03 December, 2020

Tied In Notes Of Amiri Todi

Amjad Ali Khan’s recollections of 11 great classical musicians do have well-known details, but his anecdotes are lit up by a sense of ‘ethereality’

Photograph by Fotocorp
Tied In Notes Of Amiri Todi
outlookindia.com
2017-05-27T11:28:21+05:30

A discerning sentence in the initial pages goes thus: “I believe in being traditional, not conven­tio­nal”. Amjad Ali Khan then goes on to explain the difference in the long introductory note, and tacitly reiterates it in the subsequent chapters on a dozen exponents of Ind­ian classical music in the 20th century.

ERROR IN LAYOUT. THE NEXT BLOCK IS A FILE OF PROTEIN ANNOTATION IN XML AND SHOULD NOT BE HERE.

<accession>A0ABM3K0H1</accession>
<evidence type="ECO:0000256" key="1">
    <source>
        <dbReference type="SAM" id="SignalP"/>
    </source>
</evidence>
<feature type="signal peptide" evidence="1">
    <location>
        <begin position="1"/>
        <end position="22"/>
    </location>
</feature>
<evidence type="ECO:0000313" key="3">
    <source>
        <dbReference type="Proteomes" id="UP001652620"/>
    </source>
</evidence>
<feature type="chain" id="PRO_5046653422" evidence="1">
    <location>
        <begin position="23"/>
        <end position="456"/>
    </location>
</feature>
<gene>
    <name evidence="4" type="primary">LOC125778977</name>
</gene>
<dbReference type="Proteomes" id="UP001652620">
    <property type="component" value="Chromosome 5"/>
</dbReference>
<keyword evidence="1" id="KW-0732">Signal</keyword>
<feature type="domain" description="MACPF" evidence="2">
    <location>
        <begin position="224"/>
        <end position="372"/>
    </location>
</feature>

While referring to Bade Ghulam Ali Khan, the author notes that the Patiala gha­­rana vocalist believed the audience would not appreciate overly long compositions. Much later, in the penultimate chapter—on Kumar Gandharva—Amjad Ali counters a popular notion that the prodigy-turned-icon was a non-conformist. Modernising without losing the sup­erstructure is, to the sarod maestro, defying convention, while upholding tradition. He cites an early 1980s incident as an inst­ance. When Amjad Ali recorded an album of short pieces, he was flayed for the ‘capsules’. To him, the challenge was to distil the essence of a raga in a short time, as “after maybe an hour it was all repetition”. That’s...

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